Going Over Jordan: Images of Baptism in “1917”

By |2020-07-18T17:49:07-05:00July 18th, 2020|Categories: Christianity, Culture, Film, Literature, Poetry, War, World War I|

Sam Mendes’ appropriation of baptismal imagery allows the film “1917” to achieve the rare feat of portraying the First World War in terms of hope and rebirth rather than merely of pity and death. As we watch the protagonist Schofield’s journey, we recall that we have been buried and raised with Christ. I was [...]

The Politics of “Normalcy:” The American Confrontation with Progressivism

By |2020-07-13T14:32:11-05:00July 14th, 2020|Categories: American Republic, Economics, Mark Malvasi, Politics, Progressivism, Senior Contributors, War, World War I|

The Great War altered relations between the state and its citizens. The Progressives had inspired—or perhaps, more accurately, had revived—fears that regulation was necessary if modern society were to reach its potential and not descend into chaos. They had advocated state intervention to solve a host of social and economic problems and, ultimately, to [...]

“The Dreaded Blueness:” The Influenza Pandemic of 1918-1919

By |2020-05-10T14:47:33-05:00May 10th, 2020|Categories: Coronavirus, Culture, History, Mark Malvasi, Senior Contributors, War, World War I, World War II|

The Spanish Flu had arisen without warning and was especially virulent. It challenged established knowledge about the nature of such diseases, killing not the young and the old, but instead men and women who were in the prime of life. Not only did doctors struggle to treat it, but they were also at a [...]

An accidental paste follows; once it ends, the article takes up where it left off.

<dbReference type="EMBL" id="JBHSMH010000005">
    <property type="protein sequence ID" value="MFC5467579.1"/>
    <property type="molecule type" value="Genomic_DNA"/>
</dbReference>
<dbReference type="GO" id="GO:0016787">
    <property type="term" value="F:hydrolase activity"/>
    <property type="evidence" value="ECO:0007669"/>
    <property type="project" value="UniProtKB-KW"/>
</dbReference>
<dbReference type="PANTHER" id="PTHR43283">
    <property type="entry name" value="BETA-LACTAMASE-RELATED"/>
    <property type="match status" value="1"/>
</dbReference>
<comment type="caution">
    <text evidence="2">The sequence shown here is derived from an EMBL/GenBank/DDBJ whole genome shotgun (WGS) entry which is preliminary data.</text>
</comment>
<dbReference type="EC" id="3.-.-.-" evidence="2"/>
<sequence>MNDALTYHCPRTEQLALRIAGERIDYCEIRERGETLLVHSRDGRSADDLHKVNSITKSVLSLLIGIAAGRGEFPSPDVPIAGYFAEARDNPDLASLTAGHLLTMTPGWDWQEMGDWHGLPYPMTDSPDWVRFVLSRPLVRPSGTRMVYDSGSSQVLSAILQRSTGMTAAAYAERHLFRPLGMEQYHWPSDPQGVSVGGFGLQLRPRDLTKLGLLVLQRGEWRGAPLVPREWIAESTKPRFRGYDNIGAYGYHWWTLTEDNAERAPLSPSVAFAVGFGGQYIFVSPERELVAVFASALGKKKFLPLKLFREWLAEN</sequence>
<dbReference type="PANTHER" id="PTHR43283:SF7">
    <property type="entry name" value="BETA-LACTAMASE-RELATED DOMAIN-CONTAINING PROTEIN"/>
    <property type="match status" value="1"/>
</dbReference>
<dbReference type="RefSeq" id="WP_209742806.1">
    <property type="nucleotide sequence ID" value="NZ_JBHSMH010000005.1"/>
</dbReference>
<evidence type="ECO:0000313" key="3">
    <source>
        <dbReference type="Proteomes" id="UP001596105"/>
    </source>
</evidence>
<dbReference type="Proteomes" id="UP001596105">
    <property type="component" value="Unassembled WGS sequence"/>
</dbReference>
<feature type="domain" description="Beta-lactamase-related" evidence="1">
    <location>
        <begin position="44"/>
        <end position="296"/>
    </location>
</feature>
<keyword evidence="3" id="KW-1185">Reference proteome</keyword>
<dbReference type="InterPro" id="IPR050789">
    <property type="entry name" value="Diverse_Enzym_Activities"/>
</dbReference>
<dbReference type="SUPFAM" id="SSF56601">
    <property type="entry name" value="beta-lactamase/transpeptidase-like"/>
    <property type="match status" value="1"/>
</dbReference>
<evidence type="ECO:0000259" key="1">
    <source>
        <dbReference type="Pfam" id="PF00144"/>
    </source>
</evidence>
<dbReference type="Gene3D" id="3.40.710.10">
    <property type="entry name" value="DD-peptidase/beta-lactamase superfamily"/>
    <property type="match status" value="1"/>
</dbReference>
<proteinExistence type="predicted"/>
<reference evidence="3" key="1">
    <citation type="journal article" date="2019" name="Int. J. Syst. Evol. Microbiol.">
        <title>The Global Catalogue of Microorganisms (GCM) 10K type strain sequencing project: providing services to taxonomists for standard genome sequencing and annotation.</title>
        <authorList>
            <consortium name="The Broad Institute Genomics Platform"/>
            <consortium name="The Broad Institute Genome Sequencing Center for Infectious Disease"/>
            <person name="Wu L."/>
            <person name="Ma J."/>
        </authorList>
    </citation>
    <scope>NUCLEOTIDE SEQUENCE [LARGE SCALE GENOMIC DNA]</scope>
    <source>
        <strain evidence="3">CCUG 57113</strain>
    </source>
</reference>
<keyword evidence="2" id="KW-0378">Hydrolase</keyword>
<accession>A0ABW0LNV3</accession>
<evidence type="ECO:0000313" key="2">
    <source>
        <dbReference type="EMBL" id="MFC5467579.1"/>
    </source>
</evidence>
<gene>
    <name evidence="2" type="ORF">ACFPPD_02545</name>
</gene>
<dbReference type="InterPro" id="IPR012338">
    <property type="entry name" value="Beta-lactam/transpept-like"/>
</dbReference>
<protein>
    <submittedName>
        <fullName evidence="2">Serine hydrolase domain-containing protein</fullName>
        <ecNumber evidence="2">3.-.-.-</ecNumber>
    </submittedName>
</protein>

Making the World Safe for Democracy?

By |2020-02-22T18:59:10-06:00February 23rd, 2020|Categories: American Republic, Democracy, Government, Joseph Pearce, Senior Contributors, War, Western Civilization, World War I, World War II|

The belief that wars can be fought to defend democracy or to make the world safe from tyranny retains its potency and still has political mileage. It is indeed a large part of the rationale for the neoconservative worldview. Nonetheless, it is worthy of serious consideration. The tragedy of war is that it is [...]

The First World War Economy & the Rise of American Power

By |2019-08-11T23:28:44-05:00August 11th, 2019|Categories: American Republic, Economics, History, Mark Malvasi, Senior Contributors, War, World War I|

The architects of the Great War set the world on the path to self-destruction. Although the worst has not taken place, the world still treads along the same perilous course. For human beings have yet to devise a sure way of imposing rational limits on irrational acts of violence. I. The Progressives could not [...]

An Introduction to English War Poetry

By |2019-08-09T21:38:25-05:00August 9th, 2019|Categories: Death, England, History, Literature, Poetry, War, World War I|

The poet’s career doesn’t end once he dies. The soldier’s career arguably does. The poet-soldier, then, has died physically, but what remains of him is his art. Both Edward Thomas and Francis Ledwidge managed to create something that transcended their persons and lasted long after being killed in war. When we think of English [...]

World War I and the Inklings